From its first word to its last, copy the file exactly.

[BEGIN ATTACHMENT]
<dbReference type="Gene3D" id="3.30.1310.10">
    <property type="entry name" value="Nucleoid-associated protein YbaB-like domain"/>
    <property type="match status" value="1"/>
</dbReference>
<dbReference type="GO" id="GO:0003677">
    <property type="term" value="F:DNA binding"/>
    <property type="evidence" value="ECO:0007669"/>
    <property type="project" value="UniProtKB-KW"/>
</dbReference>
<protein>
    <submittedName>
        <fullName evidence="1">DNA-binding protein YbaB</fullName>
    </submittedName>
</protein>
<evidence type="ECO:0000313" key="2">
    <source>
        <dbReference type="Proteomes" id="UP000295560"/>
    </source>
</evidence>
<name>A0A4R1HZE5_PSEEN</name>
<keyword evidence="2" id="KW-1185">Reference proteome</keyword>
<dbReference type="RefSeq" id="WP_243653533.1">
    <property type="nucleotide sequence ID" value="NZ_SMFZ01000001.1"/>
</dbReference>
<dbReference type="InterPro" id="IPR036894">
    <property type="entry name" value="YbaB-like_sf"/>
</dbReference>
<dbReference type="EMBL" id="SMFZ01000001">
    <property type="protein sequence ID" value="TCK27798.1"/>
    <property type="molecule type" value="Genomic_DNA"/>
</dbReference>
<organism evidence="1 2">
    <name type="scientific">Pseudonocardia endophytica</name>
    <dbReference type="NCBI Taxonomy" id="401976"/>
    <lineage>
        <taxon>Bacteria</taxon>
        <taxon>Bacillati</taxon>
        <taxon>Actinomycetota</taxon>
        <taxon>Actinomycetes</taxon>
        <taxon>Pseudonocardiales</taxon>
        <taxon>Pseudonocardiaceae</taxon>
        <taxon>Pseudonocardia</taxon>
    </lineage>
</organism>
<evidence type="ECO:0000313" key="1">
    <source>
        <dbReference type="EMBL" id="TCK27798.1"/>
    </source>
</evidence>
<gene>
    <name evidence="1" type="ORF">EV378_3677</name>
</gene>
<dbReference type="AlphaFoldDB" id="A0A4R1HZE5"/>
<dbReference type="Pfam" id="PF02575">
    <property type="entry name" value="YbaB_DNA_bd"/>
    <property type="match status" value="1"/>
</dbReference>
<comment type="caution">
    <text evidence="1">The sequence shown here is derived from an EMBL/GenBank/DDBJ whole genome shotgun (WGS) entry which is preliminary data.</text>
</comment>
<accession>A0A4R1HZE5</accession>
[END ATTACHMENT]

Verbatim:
<dbReference type="Gene3D" id="3.30.1310.10">
    <property type="entry name" value="Nucleoid-associated protein YbaB-like domain"/>
    <property type="match status" value="1"/>
</dbReference>
<dbReference type="GO" id="GO:0003677">
    <property type="term" value="F:DNA binding"/>
    <property type="evidence" value="ECO:0007669"/>
    <property type="project" value="UniProtKB-KW"/>
</dbReference>
<protein>
    <submittedName>
        <fullName evidence="1">DNA-binding protein YbaB</fullName>
    </submittedName>
</protein>
<evidence type="ECO:0000313" key="2">
    <source>
        <dbReference type="Proteomes" id="UP000295560"/>
    </source>
</evidence>
<name>A0A4R1HZE5_PSEEN</name>
<keyword evidence="2" id="KW-1185">Reference proteome</keyword>
<dbReference type="RefSeq" id="WP_243653533.1">
    <property type="nucleotide sequence ID" value="NZ_SMFZ01000001.1"/>
</dbReference>
<dbReference type="InterPro" id="IPR036894">
    <property type="entry name" value="YbaB-like_sf"/>
</dbReference>
<dbReference type="EMBL" id="SMFZ01000001">
    <property type="protein sequence ID" value="TCK27798.1"/>
    <property type="molecule type" value="Genomic_DNA"/>
</dbReference>
<organism evidence="1 2">
    <name type="scientific">Pseudonocardia endophytica</name>
    <dbReference type="NCBI Taxonomy" id="401976"/>
    <lineage>
        <taxon>Bacteria</taxon>
        <taxon>Bacillati</taxon>
        <taxon>Actinomycetota</taxon>
        <taxon>Actinomycetes</taxon>
        <taxon>Pseudonocardiales</taxon>
        <taxon>Pseudonocardiaceae</taxon>
        <taxon>Pseudonocardia</taxon>
    </lineage>
</organism>
<evidence type="ECO:0000313" key="1">
    <source>
        <dbReference type="EMBL" id="TCK27798.1"/>
    </source>
</evidence>
<gene>
    <name evidence="1" type="ORF">EV378_3677</name>
</gene>
<dbReference type="AlphaFoldDB" id="A0A4R1HZE5"/>
<dbReference type="Pfam" id="PF02575">
    <property type="entry name" value="YbaB_DNA_bd"/>
    <property type="match status" value="1"/>
</dbReference>
<comment type="caution">
    <text evidence="1">The sequence shown here is derived from an EMBL/GenBank/DDBJ whole genome shotgun (WGS) entry which is preliminary data.</text>
</comment>
<accession>A0A4R1HZE5</accession>